2005-07-01 / Front Page

Assemblywoman Strickland addresses local concerns, issues

by Sylvie Belmond belmond@theacorn.com

by Sylvie Belmondbelmond@theacorn.com

Assemblymember Audra Strickland (R-Moorpark) supports the governor’s budget proposals and reforms, but she is frustrated by the partisan gridlock currently stalling progress on matters that affect Californians greatly, she said at an informal morning coffee talk event in Moorpark last week.

Strickland recently hosted several coffee talks within her district to hear her constituents’ concerns with state issues.

“Some of the reforms that I think would be critical to help Moorpark and Ventura County out sometimes get pushed aside,” she said. However, a reform can’t take place without consensus, which is not easy to attain since the district Strickland serves is a minority vote.

Budget and schools

Fifty billion dollars go to education every year, but no one truly rns, issues

knows where the money is going,

said Strickland. Education is very

important to her but there are

problems that need to be ad

dressed.

More money is going to

schools but less is going to the

classrooms, said Strickland’s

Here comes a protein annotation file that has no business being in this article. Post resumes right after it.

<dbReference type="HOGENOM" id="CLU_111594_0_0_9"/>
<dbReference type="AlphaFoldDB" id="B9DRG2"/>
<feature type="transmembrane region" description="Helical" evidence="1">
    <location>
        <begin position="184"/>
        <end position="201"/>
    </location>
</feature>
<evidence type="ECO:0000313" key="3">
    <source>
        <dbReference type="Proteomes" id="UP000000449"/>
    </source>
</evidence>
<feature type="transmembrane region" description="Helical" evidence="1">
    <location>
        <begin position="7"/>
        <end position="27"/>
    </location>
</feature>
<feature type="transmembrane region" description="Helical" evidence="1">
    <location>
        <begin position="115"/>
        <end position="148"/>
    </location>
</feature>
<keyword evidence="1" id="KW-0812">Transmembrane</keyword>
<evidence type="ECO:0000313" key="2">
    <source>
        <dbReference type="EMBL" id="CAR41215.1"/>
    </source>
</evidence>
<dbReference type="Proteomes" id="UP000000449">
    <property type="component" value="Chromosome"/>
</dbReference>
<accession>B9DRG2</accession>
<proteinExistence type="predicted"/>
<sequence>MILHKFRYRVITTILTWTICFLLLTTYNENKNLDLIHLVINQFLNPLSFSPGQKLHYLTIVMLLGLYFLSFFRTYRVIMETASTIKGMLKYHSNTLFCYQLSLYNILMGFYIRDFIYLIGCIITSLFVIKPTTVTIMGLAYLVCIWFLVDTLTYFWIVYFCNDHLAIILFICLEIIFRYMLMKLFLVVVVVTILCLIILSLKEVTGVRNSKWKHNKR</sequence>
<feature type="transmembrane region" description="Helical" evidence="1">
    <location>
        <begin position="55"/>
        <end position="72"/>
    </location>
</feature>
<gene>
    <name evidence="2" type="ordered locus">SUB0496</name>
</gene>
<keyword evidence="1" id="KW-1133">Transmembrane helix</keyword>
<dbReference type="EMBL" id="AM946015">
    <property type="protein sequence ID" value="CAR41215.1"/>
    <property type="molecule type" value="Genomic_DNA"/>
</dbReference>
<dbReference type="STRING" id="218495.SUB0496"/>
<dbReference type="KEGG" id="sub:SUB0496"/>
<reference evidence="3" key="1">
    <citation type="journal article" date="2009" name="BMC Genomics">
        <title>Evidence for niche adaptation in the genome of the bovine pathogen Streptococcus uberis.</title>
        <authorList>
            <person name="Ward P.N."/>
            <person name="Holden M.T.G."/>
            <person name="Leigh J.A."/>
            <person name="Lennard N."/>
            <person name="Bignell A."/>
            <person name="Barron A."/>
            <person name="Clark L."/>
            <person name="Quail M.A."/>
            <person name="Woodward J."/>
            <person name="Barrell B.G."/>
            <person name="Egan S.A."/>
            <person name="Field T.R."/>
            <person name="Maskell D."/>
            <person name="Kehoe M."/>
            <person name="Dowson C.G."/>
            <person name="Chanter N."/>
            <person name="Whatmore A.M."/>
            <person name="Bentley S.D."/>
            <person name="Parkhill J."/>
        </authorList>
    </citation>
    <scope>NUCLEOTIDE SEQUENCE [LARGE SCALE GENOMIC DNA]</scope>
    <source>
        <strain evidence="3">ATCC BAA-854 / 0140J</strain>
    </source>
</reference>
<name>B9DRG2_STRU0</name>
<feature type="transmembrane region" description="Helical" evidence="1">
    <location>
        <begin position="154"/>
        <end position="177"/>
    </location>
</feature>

Communications Director John

Hrabe in a later interview. Only

60 percent of the state funds are

used for instructional spending

and Strickland wants to change

that.

The problem is at the state

level because of the bureaucracy

and funds are set aside for non

educational purposes, Hrabe said.

“It’s frustrating because teachers

are not provided with the needed

materials.”

Teachers make all the differ

ence in the classroom, but it’s

also clear that California chil

dren are not leaving high school

able to compete in the global

market.

“Although everyone says we

need more money for schools, it’s not going to fix everything,” said Strickland. “Teachers’ unions and administrators need to be accountable and until we can tell where the money is going, we can’t take action.”

But these words were not reassuring to some Moorpark residents who attended the informal gathering. Beth Grasel, a PTA member, and Lou Langkusch, incoming PTA president, expressed their concerns about the governor’s budget. This year’s $7.1 billion increase for schools doesn’t amount to a factual net gain because it doesn’t take inflation and increased enrollment into consideration, they said.

Moorpark Police Captain Richard Diaz, whose wife and daughter are both teachers, was concerned about the governor’s view on teacher tenure and competency. “Where did they get that teachers are incompetent?” he asked. “There are parents out there who shouldn’t be parents and some kids don’t get the support at home.”

Strickland responded that there are 300,000 teachers in the K-through-12 system and there is a problem with the system in some areas, albeit not in Ventura County.

Although he didn’t attend the event, Larry Brown, assistant superintendent of business services for the Moorpark Unified School District, said in a later interview that Moorpark schools know where the money is going at the local level. Districts are required to balance their budgets on time while the state is always late balancing its own books. Most of the money goes to teachers here, he said.